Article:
These ‘types’ are appropriate in a system where Nigeria sit deep and counter, but in the expansive system the Super Eagles played at the World Cup, they struggled. When Onazi pressed high, leaving Mikel behind, and the ball was lost; the opposition would break away and meet only the Chelsea man shielding the defence. He doesn’t have the physicality to cover the space needed to cover those behind him.
This was evident in the Argentina and France games. It’s much better in an expansive system that the holder is the one with the physical abilities and he has a more attacking and technical partner, this way the defence is more solid and able to cope with counter-attacking moves.
This was obvious when Reuben Gabriel came on for Onazi against France, he was behind Mikel, almost inverting the midfield roles, and made the Eagles look more balanced.
It’s possible that with more training the players could become more accustomed to the 4-2-3-1 system. But this raises a question, will a national team ever really have the time to test and try out new tactics?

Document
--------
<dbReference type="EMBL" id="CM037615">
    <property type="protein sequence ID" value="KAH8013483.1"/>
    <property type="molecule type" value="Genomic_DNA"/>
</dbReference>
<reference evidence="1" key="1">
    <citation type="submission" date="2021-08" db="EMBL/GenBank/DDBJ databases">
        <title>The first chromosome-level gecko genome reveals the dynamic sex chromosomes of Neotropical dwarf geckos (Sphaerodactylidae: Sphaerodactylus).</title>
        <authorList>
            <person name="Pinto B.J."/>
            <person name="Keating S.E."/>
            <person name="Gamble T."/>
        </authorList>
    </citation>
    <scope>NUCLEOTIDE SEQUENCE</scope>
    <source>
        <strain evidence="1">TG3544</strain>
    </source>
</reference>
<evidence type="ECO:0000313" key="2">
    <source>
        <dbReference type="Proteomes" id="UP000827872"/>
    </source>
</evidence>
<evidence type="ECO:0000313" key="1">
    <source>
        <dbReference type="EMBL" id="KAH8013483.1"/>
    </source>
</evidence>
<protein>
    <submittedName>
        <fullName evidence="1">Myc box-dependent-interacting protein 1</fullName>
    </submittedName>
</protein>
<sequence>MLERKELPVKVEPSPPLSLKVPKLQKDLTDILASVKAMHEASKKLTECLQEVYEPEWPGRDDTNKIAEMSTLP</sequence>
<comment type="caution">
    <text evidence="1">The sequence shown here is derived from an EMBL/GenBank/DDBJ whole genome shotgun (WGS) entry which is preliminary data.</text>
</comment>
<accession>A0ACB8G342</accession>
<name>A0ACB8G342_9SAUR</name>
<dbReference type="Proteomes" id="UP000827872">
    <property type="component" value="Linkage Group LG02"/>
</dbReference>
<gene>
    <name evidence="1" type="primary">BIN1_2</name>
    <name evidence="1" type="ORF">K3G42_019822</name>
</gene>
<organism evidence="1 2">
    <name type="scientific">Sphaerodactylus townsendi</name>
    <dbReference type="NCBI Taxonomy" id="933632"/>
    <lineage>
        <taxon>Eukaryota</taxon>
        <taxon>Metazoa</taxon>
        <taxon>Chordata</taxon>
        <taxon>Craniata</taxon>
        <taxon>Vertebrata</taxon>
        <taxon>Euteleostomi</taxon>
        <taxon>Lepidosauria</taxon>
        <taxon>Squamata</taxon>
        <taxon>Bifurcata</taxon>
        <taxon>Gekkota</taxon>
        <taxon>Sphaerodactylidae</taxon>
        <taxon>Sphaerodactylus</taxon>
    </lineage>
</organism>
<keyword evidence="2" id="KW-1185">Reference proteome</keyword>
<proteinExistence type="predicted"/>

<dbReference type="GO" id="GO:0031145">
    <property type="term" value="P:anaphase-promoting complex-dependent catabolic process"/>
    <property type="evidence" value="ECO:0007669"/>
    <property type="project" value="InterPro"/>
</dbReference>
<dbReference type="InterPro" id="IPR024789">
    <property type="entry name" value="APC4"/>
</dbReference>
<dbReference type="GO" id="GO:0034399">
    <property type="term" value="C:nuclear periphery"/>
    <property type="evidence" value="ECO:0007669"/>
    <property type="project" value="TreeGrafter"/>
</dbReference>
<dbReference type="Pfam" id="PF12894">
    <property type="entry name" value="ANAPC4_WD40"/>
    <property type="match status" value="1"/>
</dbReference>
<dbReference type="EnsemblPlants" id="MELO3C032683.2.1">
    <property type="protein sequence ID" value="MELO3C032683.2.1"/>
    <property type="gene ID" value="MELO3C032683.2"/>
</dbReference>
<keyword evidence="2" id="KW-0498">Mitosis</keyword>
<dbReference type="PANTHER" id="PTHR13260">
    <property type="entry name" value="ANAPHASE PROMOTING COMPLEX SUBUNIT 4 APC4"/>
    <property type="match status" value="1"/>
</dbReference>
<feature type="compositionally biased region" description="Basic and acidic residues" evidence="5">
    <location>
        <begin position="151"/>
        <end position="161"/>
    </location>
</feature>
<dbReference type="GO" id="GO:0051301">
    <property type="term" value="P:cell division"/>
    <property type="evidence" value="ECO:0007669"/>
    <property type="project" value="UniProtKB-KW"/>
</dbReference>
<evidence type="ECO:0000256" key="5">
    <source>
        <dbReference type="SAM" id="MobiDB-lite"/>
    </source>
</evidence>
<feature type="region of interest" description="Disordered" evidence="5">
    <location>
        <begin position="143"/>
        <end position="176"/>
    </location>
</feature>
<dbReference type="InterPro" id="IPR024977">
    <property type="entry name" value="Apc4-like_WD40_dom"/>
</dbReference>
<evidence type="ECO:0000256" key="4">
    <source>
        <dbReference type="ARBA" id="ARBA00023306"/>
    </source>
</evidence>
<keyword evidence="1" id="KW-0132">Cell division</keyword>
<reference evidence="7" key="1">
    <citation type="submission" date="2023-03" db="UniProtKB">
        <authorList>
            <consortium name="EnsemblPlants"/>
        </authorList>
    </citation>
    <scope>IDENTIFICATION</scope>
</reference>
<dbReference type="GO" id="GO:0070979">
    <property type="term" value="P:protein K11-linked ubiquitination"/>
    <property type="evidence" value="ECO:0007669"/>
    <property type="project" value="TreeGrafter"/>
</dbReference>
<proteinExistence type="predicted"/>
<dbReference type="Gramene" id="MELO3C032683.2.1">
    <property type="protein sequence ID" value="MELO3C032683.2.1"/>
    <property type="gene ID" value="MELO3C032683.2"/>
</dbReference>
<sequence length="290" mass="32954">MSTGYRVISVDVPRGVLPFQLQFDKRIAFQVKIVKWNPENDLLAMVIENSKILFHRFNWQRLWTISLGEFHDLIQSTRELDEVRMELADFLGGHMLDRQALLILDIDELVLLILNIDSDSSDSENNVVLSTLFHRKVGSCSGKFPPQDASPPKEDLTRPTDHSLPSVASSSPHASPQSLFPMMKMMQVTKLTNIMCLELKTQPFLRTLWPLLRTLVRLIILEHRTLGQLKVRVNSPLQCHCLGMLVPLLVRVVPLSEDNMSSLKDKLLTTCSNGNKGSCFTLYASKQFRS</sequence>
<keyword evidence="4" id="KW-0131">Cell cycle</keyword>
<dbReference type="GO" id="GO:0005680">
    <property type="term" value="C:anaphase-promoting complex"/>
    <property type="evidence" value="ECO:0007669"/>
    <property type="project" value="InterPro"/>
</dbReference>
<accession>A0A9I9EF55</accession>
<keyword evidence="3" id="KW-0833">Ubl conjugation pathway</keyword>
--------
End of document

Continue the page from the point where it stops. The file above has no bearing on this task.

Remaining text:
Surely the best thing is to use the players you have at your disposal to create a balanced side that suits the players equally and fix the little quirks. In a bid to solve some little problems we may end up discovering bigger ones.
A three-man midfield is the approach that has worked the best for Keshi’s Nigeria. Mikel sits deep and acts as a holder/playmaker, while Onazi and the third man act as aggressors and runners.
Mikel covers for the other two players’ lack of technique and passing and they in turn cover for his lack of dynamism and sheer physicality. The beauty of it is that it can work in a high press and a deep shape as the midfielders are never really far from each other. An example is Antonio Conte’s Juventus that has Paul Pogba and ArturoVidal protecting Andrea Pirlo.
Even with a three-man midfield, the team is not perfect, but the problems are much easier to solve than in a two-man as the players don’t have to try to adapt their styles in a short period of time.
If the team can improve the pressing off the ball and movement/passing on it, making them a much harder team to defend against, then there may be no need to change shape to achieve success at the 2015 Cup of Nations in Morocco. (goal.com)[eap_ad_3]